Comforting creamy potato cabbage soup with smoked sausage and a balanced mix of spices for the cold winter months.
White Cabbage Soup with Sausage and Potatoes
- 500 gram white cabbage ( 1/2 head) shredded
- 250 grams smoked Polish sausage kielbasa
- 3 bigger potatoes cut into cubes
- 1 onion diced
- 1.2 litres chicken stock 1 1/2 dry Kello stock cube
- 3 cloves of garlic finely sliced
- 40 grams gram flour or plain flour
- 1 teaspoon caraway seeds levelled
- 1 tablespoon sweet paprika
- 2 bay leaves
- 5 pieces allspice optional
- 5 pieces black peppercorns optional
- 100 millilitres single cream
- 1 teaspoon vinegar apple cyder vinegar
- 3 tablespoons lard or any fat good for frying
- Fry onion until translucent.
- Reduce to moderate heat. Add garlic, allspice, peppercorns, caraway seeds and paprika. Let it fry for a few seconds. (Don't wait too long, paprika burns quickly).
- Pour in the stock; add cubed potatoes, finely chopped cabbage and bay leaves. Cover with a lid, bring to gentle boil and cook for 20 minutes.
- Add sausages, season with salt and continue cooking for 10 minutes.
- Make a smooth, pourable mixture from flour and a small amount of warm water.
- Pour the flour mix into the soup; stir continuously. Cook for an additional 5 minutes to allow the flour to thicken.
- Take off the heat and stir in the double cream.
- Add a splash of vinegar; stir to combine.
- Try to find and remove peppercorn, allspice and bay leaves before serving.
About the Recipe
In Czechia, we call this recipe “zelňačka”. It’s a hearty and comforting meal that warms you up during cold winter months. Often it’s cooked with sauerkraut however my family prefer fresh white cabbage. My boys find sauerkraut too strong.
There is a good reason why our ancestors often cooked this soup in winter. They didn’t have supermarkets full of imported fruit and vegetables as we have nowadays, so cabbage was a perfect supply for much-needed vitamins.
Sauerkraut, as well as other fermented food, is not only full of vitamins, but it also contains probiotics. It’s a bit of a shame my boys aren’t keen on sauerkraut, but on the other hand, I am happy that they like cabbage, after all. Fresh or fermented it’s still packed with vitamins and fibre.
This soup is pure comfort in a bowl. The cabbage is cooked with smoked sausages, potatoes and a few spices to add subtle aromatic flavours. I like adding some heavy cream to it too as it makes the soup super-rich and creamy.
How do you make a perfect white cabbage soup
A new recipe can often look too complicated. Don’t be discouraged, though.
Give yourself some time, especially if you are going to make a recipe you haven’t prepared before; unless you are a good cook.
Make sure you read the recipe methods first. Leave all the ingredients you will need for the soup on hand before you start cooking.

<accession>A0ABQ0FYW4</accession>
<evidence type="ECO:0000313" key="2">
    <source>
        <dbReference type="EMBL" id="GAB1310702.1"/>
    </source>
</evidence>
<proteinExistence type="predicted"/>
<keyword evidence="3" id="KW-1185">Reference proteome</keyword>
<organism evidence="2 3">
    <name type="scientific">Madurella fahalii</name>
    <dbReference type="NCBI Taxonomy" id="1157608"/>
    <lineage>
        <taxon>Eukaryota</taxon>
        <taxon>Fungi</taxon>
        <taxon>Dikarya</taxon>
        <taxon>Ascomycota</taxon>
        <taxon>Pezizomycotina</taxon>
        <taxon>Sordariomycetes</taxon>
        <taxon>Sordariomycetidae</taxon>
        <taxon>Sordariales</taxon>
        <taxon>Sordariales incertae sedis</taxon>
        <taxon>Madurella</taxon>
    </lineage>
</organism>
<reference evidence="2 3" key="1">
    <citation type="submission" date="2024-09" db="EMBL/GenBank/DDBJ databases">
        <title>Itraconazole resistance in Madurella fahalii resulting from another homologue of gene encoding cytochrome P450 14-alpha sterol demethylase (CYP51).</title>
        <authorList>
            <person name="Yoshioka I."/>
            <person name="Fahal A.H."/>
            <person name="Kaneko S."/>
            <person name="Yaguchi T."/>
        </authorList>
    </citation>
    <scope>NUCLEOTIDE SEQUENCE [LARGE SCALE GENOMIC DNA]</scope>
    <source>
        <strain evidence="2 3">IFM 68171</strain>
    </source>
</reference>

Below are a few tips that will help you to make excellent white cabbage soup.
Czech recipes for “zelňačka” always recommend white cabbage.
I made the soup with red cabbage before when I needed to use some leftovers. It doesn’t affect the taste; however, red cabbage in the soup doesn’t visually look as appealing.
Use a smoked pork sausage. Sausage will give the soup a nice smoky taste. If the sausage is spicy and flavoured with paprika, it’s even better.
In Czech, they have hundreds of sausage variates to choose from. Here in the UK, I usually buy smoked Polish sausage, something like kielbasa. All bigger supermarkets stock it. Buy sausage that contains at least 90 % of meat.
Spices for cabbage soup
Traditional middle European seasoning, typical for white cabbage soup:
- caraway seeds
- sweet paprika
- bay leaf
- black peppercorn
I strongly advise on not skipping or substituting caraway seeds, paprika and bay leaf from the recipe. These spices add classic Czech flavours to the dish and soup without them wouldn’t be the same.
Flour thickens the soup. It’s not necessary to use it, especially if you like lighter and looser soups. In Czech, we typically serve soup as a starter before the main dish. In that case, it’s ok if it is lighter and less filling.
I like to make the soup thicker to be able to fill us up as we often have it as our main meal.
To thicken most of my soups and stews, I usually use gram flour.
Gram flour is gluten-free and it goes well with savoury recipes, especially those with root vegetables, cabbage and legumes. It has a very subtle flavour of yellow peas, but once cooked, you won’t be able to taste that in the soup at all.
If you don’t mind gluten, simply substitute gram flour for plain flour.
Stock makes a liquid base for the soup. If you have homemade stock or broth, don’t hesitate to use it.
If not, use a concentrated version from the shop. There are a few options you can choose from, but my prefered go-to is Kello organic stock cubes – vegetable or chicken flavour.
Turn the heat down before adding spices to the pan. This prevents the paprika from burning and becoming bitter. Don’t fry paprika on high heat for an extended time.
Once you add paprika to the pan, fry it just for a few seconds on moderate temperature. This way, paprika will remain its red colour and sweet taste.
When to add cream
The cream can separate if you overheat it or cook it for too long. Just add the cream to the soup at the end, once you take it off the heat.
Adding vinegar is optional, but a least small (1/2 a teaspoon) of white wine vinegar will balance the flavours.
Beware that vinegar can curdle the cream. If you wish to add more than 1/2 teaspoon, do it in a few steps; stir thoroughly before adding more to prevent curdling.